Similarly, we are adopting best practices in software development, by building a Tech Stack with modular software components that can be re-used and shared across agencies.
With these in place, we can more effectively harness digitalisation to serve our citizens and businesses better.
Despite COVID-19, work continues on many platforms, products and services. Moments of Life and GoBusiness are examples that embody how we have used digital technology to integrate services across agencies, to be more user-centric. PSD will elaborate on this.
We must also create new value for citizens, to be “digital to the core”. WSG’s MyCareersFuture.sg is one example. The portal uses machine learning to match job seekers to relevant opportunities. Its job recommendations are personalised based on the skills and preferences of each job-seeker, and will get better over time.
With this approach, we also design better policies. A team from MOM used cross-agency administrative data to review how Workfare can strengthen retirement adequacy of lower-income workers. Their analysis informed the Workfare enhancements that were announced last Budget, and implemented since the start of this year.
To best serve the needs of our society and citizens, we need to actively partner Singaporeans in building our Smart Nation, a point well made by Ms Tin Pei Ling. Ours is a digital version of SGTogether comprising two broad strategies.
Firstly, we will develop more avenues for citizens to experience technology first-hand, and learn more about how they work. Secondly, we will create opportunities for Singaporeans to join us in designing better products, services and platforms.
To support the first experiential strategy, we will be launching two major Smart Nation showcases. In July, the CityScape@URA exhibit to give citizens an interactive experience of digital technology and in December the Playscape@Science Centre which leverages on the role that the Science Centre plays in our education, as a place with everyone can touch, feel, and play with technology.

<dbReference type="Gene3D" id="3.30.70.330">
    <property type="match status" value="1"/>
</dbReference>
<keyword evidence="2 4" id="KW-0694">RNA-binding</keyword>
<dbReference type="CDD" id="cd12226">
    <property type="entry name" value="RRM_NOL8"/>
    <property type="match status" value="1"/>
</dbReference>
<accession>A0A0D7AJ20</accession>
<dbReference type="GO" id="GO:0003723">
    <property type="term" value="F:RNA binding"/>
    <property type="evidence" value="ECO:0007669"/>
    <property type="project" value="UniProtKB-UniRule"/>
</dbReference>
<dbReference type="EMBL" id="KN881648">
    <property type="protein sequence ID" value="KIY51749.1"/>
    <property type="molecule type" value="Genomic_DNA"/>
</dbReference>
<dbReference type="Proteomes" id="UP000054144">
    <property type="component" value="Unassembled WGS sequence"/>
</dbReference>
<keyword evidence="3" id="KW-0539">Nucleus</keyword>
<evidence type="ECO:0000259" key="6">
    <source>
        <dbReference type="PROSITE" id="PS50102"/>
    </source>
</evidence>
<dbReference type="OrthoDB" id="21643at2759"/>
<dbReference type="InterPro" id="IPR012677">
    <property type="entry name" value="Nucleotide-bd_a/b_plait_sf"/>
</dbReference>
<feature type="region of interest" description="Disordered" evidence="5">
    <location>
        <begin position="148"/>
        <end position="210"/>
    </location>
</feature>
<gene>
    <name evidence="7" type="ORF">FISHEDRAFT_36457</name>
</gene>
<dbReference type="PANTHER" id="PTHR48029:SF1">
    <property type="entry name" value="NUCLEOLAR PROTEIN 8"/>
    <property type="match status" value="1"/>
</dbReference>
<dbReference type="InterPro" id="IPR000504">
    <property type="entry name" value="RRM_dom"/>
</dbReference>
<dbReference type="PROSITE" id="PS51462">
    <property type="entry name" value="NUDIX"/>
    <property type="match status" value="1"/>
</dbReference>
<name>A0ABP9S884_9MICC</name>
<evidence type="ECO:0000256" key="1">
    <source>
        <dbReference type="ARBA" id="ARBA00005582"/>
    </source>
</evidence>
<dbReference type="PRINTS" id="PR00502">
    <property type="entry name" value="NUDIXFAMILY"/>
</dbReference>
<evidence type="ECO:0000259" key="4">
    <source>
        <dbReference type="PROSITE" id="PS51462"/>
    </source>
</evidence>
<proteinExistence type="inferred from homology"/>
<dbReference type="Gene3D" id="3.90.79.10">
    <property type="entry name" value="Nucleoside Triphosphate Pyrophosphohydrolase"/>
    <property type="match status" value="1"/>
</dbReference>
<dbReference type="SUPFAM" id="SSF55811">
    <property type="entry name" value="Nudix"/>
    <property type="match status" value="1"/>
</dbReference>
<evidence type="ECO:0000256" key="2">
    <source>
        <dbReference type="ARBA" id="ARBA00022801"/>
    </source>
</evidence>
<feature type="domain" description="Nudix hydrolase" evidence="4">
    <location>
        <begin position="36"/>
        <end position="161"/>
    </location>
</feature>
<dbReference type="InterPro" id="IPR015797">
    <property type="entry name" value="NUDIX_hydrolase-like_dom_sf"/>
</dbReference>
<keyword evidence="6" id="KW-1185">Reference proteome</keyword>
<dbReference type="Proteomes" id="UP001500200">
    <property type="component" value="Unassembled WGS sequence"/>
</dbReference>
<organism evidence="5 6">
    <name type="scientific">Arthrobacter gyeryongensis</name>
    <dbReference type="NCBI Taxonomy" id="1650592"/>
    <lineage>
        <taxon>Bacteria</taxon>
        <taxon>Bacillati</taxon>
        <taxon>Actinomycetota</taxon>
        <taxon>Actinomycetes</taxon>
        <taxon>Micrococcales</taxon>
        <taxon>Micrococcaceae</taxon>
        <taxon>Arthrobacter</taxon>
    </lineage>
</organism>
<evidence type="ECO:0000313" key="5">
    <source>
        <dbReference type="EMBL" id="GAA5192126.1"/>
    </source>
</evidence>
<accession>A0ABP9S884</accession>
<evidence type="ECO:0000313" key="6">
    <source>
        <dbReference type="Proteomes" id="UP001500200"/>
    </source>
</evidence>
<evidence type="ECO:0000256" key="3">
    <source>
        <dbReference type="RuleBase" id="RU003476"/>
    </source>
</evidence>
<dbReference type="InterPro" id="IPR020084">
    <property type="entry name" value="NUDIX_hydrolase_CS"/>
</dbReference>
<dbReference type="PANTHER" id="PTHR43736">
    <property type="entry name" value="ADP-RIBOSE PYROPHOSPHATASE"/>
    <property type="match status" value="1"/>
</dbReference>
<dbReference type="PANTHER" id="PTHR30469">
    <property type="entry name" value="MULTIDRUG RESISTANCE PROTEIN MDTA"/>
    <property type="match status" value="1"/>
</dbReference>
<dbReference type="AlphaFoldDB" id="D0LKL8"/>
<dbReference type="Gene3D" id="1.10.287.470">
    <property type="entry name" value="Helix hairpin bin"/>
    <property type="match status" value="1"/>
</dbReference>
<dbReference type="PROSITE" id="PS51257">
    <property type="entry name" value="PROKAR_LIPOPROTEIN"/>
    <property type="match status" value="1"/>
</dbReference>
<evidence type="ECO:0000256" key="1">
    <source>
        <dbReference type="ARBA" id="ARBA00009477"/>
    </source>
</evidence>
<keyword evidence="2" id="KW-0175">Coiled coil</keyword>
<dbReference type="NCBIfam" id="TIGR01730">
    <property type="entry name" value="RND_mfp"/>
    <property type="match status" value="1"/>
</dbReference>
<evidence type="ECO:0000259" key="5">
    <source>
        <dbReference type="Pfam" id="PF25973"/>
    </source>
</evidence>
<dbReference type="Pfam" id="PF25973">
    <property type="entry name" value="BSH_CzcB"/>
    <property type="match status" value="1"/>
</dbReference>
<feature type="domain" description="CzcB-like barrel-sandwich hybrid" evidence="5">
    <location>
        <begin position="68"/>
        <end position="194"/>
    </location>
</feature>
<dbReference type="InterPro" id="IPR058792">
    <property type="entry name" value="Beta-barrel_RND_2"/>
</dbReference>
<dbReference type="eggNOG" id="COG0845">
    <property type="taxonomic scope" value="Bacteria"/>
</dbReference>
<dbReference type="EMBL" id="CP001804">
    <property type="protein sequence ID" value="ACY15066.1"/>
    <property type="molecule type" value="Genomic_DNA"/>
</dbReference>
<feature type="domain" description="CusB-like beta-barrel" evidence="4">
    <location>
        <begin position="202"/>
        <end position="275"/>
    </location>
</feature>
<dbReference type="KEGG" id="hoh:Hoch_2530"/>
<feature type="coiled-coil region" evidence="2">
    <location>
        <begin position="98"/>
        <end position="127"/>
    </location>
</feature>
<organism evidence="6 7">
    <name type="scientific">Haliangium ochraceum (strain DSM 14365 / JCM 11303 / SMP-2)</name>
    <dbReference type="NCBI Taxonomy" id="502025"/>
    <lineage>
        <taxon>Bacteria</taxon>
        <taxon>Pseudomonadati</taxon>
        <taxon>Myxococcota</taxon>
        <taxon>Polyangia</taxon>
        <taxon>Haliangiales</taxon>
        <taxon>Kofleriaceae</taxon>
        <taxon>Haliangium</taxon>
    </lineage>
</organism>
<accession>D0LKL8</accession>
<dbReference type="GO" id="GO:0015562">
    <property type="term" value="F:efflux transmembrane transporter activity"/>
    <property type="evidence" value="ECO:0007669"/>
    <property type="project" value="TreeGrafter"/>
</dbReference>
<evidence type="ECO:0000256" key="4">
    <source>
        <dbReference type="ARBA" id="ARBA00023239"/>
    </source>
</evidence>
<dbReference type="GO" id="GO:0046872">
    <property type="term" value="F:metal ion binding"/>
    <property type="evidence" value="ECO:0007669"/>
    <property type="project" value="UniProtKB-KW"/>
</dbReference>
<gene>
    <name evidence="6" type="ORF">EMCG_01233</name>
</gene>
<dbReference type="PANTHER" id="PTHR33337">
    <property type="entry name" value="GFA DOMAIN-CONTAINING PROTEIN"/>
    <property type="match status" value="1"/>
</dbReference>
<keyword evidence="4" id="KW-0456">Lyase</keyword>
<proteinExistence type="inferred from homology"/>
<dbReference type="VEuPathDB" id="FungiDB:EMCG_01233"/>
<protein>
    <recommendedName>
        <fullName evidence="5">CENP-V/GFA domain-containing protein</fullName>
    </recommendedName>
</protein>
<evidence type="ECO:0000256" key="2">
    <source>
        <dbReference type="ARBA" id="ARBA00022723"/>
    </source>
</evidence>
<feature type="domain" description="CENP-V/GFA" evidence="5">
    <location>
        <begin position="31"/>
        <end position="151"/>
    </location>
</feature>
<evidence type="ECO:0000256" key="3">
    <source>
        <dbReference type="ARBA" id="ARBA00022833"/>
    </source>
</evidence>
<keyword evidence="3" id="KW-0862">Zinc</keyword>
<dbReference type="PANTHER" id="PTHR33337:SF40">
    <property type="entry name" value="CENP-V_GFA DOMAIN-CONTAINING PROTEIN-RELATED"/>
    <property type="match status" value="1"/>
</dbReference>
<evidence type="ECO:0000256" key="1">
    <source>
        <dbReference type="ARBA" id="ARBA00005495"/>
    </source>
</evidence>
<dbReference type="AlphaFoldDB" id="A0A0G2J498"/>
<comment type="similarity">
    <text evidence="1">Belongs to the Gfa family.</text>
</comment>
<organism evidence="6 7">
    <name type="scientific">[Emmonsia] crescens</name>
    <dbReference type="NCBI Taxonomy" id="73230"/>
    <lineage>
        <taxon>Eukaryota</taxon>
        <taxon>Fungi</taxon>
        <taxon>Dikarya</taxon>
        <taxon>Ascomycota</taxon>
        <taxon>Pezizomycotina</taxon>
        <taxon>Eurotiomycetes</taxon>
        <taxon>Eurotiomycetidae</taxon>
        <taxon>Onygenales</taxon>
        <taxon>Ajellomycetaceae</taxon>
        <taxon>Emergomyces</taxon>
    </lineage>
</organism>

Our aim is to demystify technology, and we hope that many people will visit these exhibits!
To support the second, collaborative design strategy, we had previously launched an initiative called Smart Nation Co-Creating with Our People Everywhere, also known as SCOPE. Citizens can try out early prototypes of our digital products and share their thoughts on how they can be refined.
This has been very useful, allowing us to continually test our ideas and products with users, iterating and improving them over time. When we were developing the Active Ageing features for Moments of Life, many seniors suggested that the app should allow them to easily find exercise events that are nearby. This was not something we initially prioritised, but we adjusted our plans, and it is now one of the most popular features.
To date, more than 23,000 Singaporeans have participated in SCOPE, giving ideas on 13 different projects. This is no small effort, and I would like to thank our community of more than 1,000 Smart Nation Ambassadors, who have brought our Smart Nation projects to engage Singaporeans from all walks of life.
This year, we will expand the scope of SCOPE in two ways. First, by starting further upstream. Instead of giving feedback on specific projects, we invite the public to join in the entire process of developing government digital services – from conceptualisation to deployment. Second, we are bringing SCOPE closer to residents, by holding the sessions onboard a Smart Nation Builder mobile truck that will make its way around Singapore. Please look out for it as it comes to your neighbourhood. We will continue to build digital readiness in Singaporeans so that they can take advantage of these opportunities. MCI will share more on this.
Mr Speaker Sir, our swift response to the COVID-19 situation is a glimpse of how Smart Nation is already here to impact our daily lives. We must continue to transform how Government works, by re-engineering our digital resources, investing in our people, and co-creating with the public. In doing so, we hope to galvanise everyone to build our Smart Nation together.